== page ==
Sometimes I am stunned by the simplicity of how God speaks to us. Through Paul He gave it to us pretty straight. He didn’t say, a few things or occasionally or if I feel like it. Nope.
God’s goal for us is to do everything in love. May I live this daily.
Now about our brother Apollos: I strongly urged him to come to you with the brothers, but he was not at all willing to come now. However, he will come when he has an opportunity. Be alert, stand firm in the faith, be courageous, be strong. Do everything in love. Christian Standard Bible. (2020). (1 Co 16:12–14). Nashville, TN: Holman Bible Publishers.
Apollos was an eloquent Jew who was brought into the full understanding of the good news by Priscilla and Aquila. He had ministered with great power at Corinth, and there was a segment of the church there that felt attached to him. It is unlikely that Apollos promoted this division, for his great concern seemed to be to preach the Messiah. In spite of the division (“The Apollos Fan Club”), Paul did not hesitate to encourage Apollos to return to Corinth for further ministry. It is clear that there was no envy on Paul’s part or sense of competition on the part of Apollos.
Paul did not have the authority to place men against their will. Apollos did not feel he should go to Corinth at that time, and Paul had to concur with his decision. It is wonderful the way these different men worked together.
Perhaps it was in the light of the divisions in the church that Paul gave the admonitions in 1 Corinthians 16:13–14. Watch simply means “Be alert! Be vigilant!” The enemy is always at hand, and we are never safe from attack. Satan would certainly attack the church and try to hinder the ministry of Timothy or Apollos.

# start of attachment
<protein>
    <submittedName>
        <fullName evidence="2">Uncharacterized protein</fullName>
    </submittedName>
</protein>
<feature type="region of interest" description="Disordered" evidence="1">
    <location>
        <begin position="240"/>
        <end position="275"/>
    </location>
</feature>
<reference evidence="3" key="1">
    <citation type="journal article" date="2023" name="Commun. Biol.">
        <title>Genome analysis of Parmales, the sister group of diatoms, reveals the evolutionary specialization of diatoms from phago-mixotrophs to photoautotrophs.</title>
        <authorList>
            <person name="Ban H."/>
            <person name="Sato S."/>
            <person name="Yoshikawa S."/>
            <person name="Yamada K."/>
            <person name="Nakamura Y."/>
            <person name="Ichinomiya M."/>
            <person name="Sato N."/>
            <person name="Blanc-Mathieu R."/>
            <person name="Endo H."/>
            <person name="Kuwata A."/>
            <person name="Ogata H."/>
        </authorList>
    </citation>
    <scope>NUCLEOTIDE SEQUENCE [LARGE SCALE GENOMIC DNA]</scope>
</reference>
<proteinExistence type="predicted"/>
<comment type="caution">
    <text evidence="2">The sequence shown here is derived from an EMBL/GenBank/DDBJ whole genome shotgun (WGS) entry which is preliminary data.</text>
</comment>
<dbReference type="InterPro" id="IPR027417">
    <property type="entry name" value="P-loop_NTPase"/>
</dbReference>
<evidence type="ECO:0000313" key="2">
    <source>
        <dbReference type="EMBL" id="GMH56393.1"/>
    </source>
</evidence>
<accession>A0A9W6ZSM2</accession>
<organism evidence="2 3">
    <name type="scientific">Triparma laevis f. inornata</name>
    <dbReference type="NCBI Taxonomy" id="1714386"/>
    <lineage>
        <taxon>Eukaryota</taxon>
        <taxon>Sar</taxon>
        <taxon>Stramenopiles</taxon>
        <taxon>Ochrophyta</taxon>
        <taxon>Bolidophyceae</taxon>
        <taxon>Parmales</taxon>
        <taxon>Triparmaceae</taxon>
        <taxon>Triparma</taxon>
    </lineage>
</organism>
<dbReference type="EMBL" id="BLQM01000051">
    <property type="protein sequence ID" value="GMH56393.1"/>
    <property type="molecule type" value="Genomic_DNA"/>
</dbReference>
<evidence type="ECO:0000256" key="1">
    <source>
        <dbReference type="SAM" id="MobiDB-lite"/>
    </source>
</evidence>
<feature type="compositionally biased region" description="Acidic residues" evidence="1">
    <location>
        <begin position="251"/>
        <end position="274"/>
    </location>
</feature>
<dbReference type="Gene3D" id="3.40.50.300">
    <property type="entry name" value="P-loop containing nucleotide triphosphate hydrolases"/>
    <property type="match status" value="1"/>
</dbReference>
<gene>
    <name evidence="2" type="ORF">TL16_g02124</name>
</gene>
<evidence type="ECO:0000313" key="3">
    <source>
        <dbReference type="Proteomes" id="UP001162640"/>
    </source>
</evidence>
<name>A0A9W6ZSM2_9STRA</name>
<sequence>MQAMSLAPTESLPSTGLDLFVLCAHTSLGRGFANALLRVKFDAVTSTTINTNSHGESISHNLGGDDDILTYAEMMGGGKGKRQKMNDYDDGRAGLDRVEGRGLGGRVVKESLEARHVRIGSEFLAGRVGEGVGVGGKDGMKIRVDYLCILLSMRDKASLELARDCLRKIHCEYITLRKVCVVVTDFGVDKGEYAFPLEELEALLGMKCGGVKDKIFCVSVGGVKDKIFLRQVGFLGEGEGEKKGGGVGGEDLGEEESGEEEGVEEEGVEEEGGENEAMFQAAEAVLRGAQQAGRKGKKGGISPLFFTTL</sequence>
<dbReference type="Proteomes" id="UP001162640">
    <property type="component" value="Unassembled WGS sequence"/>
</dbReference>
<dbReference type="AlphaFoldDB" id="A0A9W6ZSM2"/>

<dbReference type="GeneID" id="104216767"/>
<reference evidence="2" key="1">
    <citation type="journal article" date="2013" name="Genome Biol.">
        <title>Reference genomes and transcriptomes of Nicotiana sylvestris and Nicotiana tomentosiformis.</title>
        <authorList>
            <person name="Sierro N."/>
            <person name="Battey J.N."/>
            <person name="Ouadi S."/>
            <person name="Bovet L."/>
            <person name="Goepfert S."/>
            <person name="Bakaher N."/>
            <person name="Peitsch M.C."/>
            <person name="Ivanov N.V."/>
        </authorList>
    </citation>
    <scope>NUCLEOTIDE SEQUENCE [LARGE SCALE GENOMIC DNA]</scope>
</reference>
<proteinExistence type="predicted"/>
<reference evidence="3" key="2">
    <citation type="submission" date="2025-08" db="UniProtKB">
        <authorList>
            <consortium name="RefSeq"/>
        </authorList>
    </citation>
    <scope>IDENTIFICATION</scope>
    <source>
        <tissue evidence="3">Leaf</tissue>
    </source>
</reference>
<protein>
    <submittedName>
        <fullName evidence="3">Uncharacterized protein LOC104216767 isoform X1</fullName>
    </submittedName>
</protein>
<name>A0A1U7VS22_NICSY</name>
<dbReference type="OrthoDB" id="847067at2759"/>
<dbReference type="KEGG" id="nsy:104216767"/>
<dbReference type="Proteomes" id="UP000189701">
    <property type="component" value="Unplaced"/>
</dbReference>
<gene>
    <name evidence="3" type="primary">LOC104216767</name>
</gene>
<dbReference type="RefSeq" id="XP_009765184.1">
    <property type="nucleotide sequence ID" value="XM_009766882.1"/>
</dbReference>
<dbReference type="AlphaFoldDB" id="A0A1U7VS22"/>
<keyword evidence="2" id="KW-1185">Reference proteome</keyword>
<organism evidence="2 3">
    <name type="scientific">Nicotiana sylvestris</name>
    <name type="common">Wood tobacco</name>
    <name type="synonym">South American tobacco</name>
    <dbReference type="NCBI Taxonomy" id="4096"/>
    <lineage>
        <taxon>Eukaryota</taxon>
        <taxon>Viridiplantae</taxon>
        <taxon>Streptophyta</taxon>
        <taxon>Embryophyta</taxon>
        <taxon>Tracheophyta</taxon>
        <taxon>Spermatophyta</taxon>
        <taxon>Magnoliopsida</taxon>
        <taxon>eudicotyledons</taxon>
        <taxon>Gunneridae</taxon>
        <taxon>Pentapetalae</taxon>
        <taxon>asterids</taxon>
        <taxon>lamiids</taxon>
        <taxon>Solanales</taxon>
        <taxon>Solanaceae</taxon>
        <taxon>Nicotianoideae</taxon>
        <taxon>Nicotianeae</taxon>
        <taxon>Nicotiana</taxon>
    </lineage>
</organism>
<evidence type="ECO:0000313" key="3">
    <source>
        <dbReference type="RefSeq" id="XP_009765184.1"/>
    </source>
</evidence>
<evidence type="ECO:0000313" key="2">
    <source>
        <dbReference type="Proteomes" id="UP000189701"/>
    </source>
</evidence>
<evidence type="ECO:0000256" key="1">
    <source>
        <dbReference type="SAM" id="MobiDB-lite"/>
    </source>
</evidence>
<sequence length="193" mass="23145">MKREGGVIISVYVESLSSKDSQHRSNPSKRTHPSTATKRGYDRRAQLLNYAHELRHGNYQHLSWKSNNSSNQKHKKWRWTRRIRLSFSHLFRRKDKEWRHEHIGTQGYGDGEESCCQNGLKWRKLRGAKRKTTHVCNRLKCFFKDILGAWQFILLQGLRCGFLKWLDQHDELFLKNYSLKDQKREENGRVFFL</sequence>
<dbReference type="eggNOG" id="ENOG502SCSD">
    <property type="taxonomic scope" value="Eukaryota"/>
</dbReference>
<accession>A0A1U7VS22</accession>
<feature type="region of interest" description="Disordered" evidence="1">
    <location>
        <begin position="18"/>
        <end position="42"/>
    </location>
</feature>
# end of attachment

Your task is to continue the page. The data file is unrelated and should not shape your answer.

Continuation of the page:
To stand fast in the faith means to have mature stability. Paul had already warned them that they were immature children who needed to grow up (1 Cor. 3:1ff). No wonder Paul added, Quit you like men which means, “Act like men, not children.” (The word quit is short for “acquit”—to perform or act.) It was a call to courageous manliness at an hour when mature leadership was needed.
But even manliness needs to be balanced with love, lest leadership become dictatorship. Paul had expounded the value and virtues of love in 1 Corinthians 13. Carl Sandburg, when addressing the United States Congress, said that Abraham Lincoln was a man of “velvet steel.” That is a good image for the Christian to borrow, for true manliness does not exclude tenderness.